Tuesday, July 5, 2011

Lacan's "The Mirror Stage" and "The Signification of the Phallus"

After reading these two essays again, I have noticed a few things about Lacanian theory that I had heard, but that had never really clicked in my head. In "The Mirror Stage as formative of the function of the I in psychoanalytic experience," Lacan postulates that the point at which a pre-verbal child can first recognize her own image in a mirror is both the beginning of that child's concept of a stable self and "an essential stage of the act of intelligence" (1). This definition of the mirror stage lines up with what I already knew about the theory. What's new to me is how that stage, given that it finds stability in instability by saying that self is self because self is not reflection, falls in line with Deconstructionist theory and semiotics. Deconstructionist semiotics teaches that all language both differs and defers; that we derive meaning from a unit of language both by comparing it to what it it isn't, and by thinking through its connections and mental associations with other words. Example: When I say "dog," you probably think "not cat," but you also (quickly and perhaps unconsciously) think "retriever or shepherd or collie or poodle or etc." "Dog" both differs and defers. Seeing this connection makes me dislike Lacan less, or at least respect the importance of his theoretical contributions more.

The second thing I had heard but never understood is that while most readers of psychoanalysis differentiate heavily between its Freudian and Lacanian iterations, Lacan considered himself a Freudian. This was unclear to me until I began to notice how many references to dream interpretation appear in "The Mirror Stage...". In dreams, Lacan says, we discover how our "fragmented bodies" as delivered to us through our reflections are a vehicle to the wholeness represented by the individual self. We dream of having mangled limbs or growing wings when we analyze the existence of our individual selves and try to separate "true" self from reflected or perceived self (4), and we dream of fortresses and journeys to locked and isolated places when we try to reconcile the true with the perceived (5). He concludes that there is really no difference between truth and perception in terms of the self, as the so-called true self is also filtered through perception(6-7).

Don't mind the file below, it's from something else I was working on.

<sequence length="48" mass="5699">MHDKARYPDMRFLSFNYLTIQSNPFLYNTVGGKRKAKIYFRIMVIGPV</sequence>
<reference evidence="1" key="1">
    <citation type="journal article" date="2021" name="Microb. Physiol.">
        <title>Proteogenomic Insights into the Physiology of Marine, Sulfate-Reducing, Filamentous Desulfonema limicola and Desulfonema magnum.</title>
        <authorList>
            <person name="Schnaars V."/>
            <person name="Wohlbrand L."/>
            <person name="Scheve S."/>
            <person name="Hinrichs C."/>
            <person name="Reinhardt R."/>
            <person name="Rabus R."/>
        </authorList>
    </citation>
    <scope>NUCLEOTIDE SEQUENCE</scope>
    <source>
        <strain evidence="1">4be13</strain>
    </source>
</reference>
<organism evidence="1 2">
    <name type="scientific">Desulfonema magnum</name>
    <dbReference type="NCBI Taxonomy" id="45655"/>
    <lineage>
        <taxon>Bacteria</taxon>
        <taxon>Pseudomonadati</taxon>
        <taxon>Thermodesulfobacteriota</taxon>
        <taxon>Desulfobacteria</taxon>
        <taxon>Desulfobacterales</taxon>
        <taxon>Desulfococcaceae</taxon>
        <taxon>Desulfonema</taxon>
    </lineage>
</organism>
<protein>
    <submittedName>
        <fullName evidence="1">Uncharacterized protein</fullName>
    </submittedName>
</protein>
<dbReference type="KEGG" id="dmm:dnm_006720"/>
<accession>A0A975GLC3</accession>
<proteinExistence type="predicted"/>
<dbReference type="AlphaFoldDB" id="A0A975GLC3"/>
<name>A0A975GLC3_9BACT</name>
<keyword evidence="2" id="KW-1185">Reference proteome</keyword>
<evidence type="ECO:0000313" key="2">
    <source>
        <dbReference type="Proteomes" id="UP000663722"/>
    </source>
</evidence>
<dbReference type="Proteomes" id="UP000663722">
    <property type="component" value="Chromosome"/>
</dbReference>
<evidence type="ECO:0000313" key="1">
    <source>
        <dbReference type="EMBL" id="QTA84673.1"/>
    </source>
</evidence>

It's when I get to "The Signification of the Phallus" that I start to get really upset. Because the phallus is significant (in that it contains signifiers semiotically, but also in that it is considered important, in the more common sense of the word) and woman is lack, "Woman finds the signifier of her own desire in the body of him to whom she addresses her demand for love’ (577). Like the child in the mirror, she is because she is not. It gets tricky, though, because for Lacan, woman is the site of the impossible return to the realm of the Real (unity of self and unconscious that only happens pre-birth). The French feminists turn this around and mine power from it. More on that tomorrow when I discuss Irigaray and Freud.

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